CFP: Fieldwork (New Cultural Studies E-Journal)

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announcing a new e.journal in the humanities: fieldwork


This is to announce the launch of an electronic journal project designed
to respond to a very real need for high quality scholarly work on the
Net. If electronic journals are to have a viable future, then the
articles published on-line must be of a sufficiently high standard to
encourage continuity and inspire debate. Fieldwork hopes to fulfil this
function by commissioning articles primarily within the disciplines of
literary/cultural theory which will not only constitute new and
important work within their particular fields, but which will also
reflect back upon (and subvert) metadisciplinary issues raised by the
research, content and production of the article. Disciplines in the
humanities are going through a critical legitimation crisis at the
present time, and hard thinking needs to be done to attempt to redefine,
redescribe and rework the notions of discipline and field.

The editorial policy of Fieldwork will be to ensure that articles
submitted respond in serious ways to these metadisciplinary questions.
As an example, a contributor of an article on Blake and politics would
be asked to focus not only on how the subject contributes to the
particular field, but also on how the subject might alter the notion of
field as such, and on whether the kind of research assumptions that
inform the article might reflect back upon the disciplinary notions
underpinning English Studies. The inaugural issue of the journal will be
heralded with a vigorous advertising drive throughout the net. The
journal will have an ISSN number and be registered with the standard
bibliographies, particularly the MLA. Clearly international in scope,
the journal will create a real field of work and co-operation for and
among institutions. The journal will thus be accompanied by a monitored
e-mail network connecting up postgraduate students working in the
related fields, one of the purposes of which will be to open up the
field boundaries that hamper cross-disciplinary activities in higher
education in the humanities.

Fieldwork will appear once a year, with authors having the freedom to
update their work after publication. The journal will operate with one
issue editor in charge of a pool of editors from the different fields
who will be doing the basic commissioning of articles. The field editors
will decide on perspectives for each issue and will then be responsible
for issuing a call for papers and soliciting appropriate work for review
by the board and by other specialised readers. Nothing will be published
that has not been through the review process. While the content of most
issues will be divided in this way, each will have a particular issue
editor responsible for organisation and coordination. The inaugural
issue, on the crisis of disciplinarity in the humanities, will be edited
by Roy Sellars, now at the Society for the Humanities, Cornell
University (where disciplinarity is this year's research theme), and
expressions of interest may be sent to him.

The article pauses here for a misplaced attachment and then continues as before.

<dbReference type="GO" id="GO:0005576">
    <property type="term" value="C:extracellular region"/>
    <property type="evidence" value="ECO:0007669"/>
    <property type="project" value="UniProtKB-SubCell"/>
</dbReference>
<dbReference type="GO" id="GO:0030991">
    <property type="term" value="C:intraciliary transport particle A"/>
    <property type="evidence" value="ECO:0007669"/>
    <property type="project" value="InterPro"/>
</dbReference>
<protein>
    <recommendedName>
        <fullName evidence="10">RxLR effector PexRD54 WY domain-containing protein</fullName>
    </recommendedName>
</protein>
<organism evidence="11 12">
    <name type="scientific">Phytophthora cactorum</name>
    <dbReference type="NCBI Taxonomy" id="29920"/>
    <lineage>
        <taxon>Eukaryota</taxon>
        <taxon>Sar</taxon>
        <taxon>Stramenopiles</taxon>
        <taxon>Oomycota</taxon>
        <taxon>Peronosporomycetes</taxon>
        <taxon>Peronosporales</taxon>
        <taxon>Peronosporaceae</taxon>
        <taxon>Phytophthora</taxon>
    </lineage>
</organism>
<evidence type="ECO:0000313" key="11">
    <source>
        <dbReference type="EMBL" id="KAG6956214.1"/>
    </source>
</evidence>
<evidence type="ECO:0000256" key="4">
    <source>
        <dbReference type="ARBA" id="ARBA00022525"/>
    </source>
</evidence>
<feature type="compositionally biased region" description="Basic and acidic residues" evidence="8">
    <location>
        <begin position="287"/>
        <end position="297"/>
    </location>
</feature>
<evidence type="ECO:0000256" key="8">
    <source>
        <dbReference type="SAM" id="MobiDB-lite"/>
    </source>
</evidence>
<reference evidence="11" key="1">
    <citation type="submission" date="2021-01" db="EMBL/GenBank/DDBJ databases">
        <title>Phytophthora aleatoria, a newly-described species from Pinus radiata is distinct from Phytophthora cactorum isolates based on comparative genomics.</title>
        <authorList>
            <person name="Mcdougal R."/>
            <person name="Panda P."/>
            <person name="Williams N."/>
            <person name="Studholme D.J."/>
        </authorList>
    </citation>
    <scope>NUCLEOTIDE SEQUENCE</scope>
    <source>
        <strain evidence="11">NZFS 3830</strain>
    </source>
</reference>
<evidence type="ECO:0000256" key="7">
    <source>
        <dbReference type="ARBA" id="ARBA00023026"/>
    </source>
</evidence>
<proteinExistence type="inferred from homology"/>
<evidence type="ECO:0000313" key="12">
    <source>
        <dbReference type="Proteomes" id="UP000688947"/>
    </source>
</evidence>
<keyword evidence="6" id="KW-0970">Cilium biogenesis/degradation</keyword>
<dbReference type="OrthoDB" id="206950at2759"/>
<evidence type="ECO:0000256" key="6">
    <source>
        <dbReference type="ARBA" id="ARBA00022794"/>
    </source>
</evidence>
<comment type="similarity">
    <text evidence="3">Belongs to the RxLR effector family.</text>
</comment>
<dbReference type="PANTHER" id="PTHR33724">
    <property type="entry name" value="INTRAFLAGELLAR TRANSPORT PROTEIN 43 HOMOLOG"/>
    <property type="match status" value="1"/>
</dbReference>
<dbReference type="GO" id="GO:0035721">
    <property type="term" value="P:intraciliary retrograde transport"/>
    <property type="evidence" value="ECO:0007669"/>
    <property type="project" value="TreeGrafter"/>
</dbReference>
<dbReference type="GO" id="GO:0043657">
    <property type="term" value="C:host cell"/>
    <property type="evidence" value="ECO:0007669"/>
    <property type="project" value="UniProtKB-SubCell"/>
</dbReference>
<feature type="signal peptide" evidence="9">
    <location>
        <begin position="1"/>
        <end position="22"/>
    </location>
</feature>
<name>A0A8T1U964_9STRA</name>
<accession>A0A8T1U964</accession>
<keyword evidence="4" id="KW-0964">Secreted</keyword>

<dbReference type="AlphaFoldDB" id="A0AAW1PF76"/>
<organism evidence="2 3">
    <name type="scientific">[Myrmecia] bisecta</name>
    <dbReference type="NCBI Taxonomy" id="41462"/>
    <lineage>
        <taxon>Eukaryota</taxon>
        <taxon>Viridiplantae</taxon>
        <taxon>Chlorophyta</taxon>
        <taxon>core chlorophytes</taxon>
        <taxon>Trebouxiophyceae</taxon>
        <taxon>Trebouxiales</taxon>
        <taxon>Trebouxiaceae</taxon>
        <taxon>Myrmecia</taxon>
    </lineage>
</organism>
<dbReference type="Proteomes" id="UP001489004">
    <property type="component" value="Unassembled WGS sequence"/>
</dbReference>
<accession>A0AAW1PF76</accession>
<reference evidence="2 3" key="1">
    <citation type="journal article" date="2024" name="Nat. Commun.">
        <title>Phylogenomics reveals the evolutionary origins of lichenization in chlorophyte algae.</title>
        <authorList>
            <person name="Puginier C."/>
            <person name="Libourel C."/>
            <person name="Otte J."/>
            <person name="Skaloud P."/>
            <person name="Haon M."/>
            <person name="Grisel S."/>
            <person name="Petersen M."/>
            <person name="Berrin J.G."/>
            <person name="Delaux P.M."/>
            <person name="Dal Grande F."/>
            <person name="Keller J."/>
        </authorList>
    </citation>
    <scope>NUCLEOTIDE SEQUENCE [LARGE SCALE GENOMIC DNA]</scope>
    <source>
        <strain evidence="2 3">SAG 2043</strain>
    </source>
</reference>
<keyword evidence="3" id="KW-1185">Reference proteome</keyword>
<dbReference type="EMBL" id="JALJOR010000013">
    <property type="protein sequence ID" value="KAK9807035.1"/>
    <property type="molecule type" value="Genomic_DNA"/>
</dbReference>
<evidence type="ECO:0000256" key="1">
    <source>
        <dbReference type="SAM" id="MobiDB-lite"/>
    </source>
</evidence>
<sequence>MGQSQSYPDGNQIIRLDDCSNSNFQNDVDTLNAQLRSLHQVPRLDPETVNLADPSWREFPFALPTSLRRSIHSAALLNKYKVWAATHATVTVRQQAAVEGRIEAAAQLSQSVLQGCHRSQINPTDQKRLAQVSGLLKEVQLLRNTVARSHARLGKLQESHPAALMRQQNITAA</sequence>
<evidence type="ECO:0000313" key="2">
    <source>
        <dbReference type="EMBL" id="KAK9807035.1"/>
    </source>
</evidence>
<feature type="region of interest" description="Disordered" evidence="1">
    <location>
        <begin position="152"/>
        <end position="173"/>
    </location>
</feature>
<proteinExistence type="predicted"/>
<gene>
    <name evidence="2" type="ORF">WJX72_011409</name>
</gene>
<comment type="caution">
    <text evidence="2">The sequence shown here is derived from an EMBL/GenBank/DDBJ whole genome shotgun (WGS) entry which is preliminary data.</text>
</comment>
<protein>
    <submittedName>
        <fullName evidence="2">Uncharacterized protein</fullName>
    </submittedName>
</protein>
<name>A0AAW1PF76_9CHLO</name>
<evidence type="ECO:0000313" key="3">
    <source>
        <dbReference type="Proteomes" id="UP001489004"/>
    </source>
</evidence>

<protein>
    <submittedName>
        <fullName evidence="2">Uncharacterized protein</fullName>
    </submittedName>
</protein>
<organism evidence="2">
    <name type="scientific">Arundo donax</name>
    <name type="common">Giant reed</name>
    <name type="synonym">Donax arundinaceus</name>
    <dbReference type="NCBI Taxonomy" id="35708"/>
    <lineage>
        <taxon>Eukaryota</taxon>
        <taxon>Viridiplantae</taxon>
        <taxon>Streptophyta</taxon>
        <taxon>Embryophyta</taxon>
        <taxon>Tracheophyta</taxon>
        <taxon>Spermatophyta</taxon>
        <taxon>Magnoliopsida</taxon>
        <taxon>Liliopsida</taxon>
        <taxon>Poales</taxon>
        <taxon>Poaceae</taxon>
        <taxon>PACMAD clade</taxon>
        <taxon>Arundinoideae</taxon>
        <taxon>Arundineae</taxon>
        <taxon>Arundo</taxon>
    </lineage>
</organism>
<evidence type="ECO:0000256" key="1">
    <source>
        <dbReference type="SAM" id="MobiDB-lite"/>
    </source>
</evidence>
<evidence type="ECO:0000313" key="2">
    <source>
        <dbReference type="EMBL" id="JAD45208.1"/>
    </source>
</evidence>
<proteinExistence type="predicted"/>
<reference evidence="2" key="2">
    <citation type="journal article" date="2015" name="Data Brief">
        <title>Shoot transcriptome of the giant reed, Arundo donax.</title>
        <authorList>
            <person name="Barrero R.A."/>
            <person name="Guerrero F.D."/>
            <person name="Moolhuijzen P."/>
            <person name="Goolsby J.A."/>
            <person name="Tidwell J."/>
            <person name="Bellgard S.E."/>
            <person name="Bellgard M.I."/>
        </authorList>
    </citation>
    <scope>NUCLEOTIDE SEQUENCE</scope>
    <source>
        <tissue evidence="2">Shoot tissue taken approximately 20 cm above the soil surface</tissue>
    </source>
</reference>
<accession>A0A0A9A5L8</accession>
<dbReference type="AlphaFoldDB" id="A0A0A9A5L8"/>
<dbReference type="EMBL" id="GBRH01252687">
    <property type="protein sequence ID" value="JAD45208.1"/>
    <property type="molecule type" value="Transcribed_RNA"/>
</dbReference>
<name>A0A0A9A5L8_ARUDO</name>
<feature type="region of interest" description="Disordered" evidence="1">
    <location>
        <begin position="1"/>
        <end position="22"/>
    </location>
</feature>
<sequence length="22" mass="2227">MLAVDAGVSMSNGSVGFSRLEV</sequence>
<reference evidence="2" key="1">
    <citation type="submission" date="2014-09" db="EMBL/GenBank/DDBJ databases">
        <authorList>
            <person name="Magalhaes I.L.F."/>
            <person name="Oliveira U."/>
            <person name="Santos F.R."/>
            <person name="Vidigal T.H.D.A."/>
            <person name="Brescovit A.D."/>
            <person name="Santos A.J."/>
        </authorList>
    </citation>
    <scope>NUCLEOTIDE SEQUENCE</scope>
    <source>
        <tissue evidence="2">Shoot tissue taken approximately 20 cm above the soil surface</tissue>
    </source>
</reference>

Authors will send three copies of the article to the issue editor, who
will distribute copies to the field editor and to a member of the board.
The issue editor will read the reports of field editor and board member
and then make a final decision about acceptability, revision or
rejection. The issue editor's job will then be to check on the progress
of papers, and to vet final submissions which will, once in acceptable
form, be transformed into HTML format for publication on the Net in a
volume with a certain consistency of quality and purpose. A review
section will be the responsibility of the issue editor, reviewing books
dealing with inter- and meta-disciplinary issues. Each issue will be
archived and accessible in a 'one-click' hypertext link.

The journal project has the advantage of having a powerful team of
advisory editors and a committed editorial board. The journal aims to
provide an essential site for reflections on the disciplines that
organize the ways we go about working on texts. The WWW is rapidly
becoming the world's text. Fieldwork hopes to provide an ideal forum for
generating the metadisciplinary thinking needed in order to survive the
millenium in what Bill Readings has called the ruined institution of the
university (The University in Ruins, Harvard 1996).


fieldwork : Electronic and Surface Mail


Dr. Roy Sellars

The Society for the Humanities, Cornell University
A.D. White House, 27 East Ave.,
Ithaca, NY 14853-1101, USA

Tel: (+ 1) 607.255.9285 / 273.6743
Fax: (+ 1) 607.255.1422

Roy Sellars (


Dr. Adam Piette
English Department, Faculty of Letters
University of Lausanne BFSH 2
CH-1015 LAUSANNE-Dorigny, Switzerland

Tel: (+ 41) 21.692.2997
Fax: (+41) 21.692.2935

Adam Piette (


Peter Krapp MPhil
Graduiertenkolleg "Theorie der Literatur und Kommunikation",
Postfach 5560 D158 Universitaet Konstanz,
D-78467 Konstanz, Germany

Tel: (+ 49) 7531.62418
Fax: (+ 49) 7531.883897

Peter Krapp (


*Founding Editors:
Peter Krapp (Theory and technical co-editor), Didier Maillat
(Linguistics and technical co-editor), Adam Piette (English and American
studies), Roy Sellars (Theory and Comparative literature)

*Advisory Board:
Timothy Bahti, Elisabeth Bronfen, Jonathan Culler, Wlad Godzich, Neil
Hertz, Peter Hughes, Michael Jakob, Peggy Kamuf, Dominick LaCapra, Peter
Trudgill, Herman Rapaport, Nicholas Royle, Richard Waswo, Samuel Weber

*Editorial Board:
Graham Allen, David Colclough, Agnese Fidecaro, Henriette Herwig,
Josephine Ken

 © 1997 (fieldwork)

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Received on Sat May 10 1997 - 11:58:26 EDT

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